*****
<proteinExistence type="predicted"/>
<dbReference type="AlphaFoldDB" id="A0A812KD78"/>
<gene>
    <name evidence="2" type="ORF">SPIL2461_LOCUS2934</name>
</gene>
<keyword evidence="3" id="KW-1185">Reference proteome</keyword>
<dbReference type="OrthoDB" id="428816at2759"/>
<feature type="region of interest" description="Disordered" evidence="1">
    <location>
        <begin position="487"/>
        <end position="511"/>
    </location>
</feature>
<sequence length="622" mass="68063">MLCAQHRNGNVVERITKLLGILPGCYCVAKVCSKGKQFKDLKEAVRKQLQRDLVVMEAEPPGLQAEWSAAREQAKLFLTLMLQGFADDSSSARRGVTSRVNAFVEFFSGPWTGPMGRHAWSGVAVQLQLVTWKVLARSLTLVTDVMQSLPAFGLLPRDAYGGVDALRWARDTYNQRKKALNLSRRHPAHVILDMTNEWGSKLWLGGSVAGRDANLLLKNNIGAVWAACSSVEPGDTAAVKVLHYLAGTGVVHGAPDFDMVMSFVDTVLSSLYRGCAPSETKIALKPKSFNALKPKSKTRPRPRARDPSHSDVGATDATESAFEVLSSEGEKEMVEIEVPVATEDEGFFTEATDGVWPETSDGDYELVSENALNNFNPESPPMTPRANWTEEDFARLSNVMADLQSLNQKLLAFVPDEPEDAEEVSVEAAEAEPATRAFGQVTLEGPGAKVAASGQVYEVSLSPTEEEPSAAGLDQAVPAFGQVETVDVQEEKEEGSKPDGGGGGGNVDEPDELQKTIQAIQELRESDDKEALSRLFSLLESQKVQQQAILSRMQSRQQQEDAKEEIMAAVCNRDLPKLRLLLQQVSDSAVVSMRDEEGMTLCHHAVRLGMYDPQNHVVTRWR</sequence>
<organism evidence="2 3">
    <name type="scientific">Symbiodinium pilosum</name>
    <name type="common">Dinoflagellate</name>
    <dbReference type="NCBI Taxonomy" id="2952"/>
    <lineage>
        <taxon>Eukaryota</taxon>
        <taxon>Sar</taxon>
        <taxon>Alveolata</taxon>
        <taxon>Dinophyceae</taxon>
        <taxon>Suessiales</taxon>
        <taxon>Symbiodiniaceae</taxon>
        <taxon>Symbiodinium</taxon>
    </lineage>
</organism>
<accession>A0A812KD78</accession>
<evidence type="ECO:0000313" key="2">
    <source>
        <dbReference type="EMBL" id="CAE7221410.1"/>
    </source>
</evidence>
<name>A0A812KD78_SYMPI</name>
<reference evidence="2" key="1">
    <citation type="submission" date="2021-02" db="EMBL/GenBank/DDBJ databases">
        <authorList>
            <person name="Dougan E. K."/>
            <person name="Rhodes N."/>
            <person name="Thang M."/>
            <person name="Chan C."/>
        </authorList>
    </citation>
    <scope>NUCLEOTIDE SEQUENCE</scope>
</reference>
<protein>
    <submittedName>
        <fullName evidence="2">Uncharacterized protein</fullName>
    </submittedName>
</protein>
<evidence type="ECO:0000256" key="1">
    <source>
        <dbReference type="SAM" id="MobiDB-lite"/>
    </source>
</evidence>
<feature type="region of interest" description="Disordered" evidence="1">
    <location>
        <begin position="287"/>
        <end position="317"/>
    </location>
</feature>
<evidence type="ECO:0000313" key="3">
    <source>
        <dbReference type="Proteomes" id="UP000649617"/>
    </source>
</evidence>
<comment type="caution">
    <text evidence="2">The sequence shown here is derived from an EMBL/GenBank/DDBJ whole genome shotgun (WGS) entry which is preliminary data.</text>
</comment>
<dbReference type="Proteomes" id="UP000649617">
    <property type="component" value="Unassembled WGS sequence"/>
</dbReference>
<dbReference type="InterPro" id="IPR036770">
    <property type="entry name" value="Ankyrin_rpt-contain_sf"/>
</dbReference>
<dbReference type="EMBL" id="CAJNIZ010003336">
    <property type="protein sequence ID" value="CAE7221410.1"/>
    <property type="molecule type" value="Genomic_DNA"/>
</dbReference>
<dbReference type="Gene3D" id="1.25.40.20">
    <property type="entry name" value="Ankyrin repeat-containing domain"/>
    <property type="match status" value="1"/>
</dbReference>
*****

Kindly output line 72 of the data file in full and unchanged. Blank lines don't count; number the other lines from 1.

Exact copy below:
    <property type="component" value="Unassembled WGS sequence"/>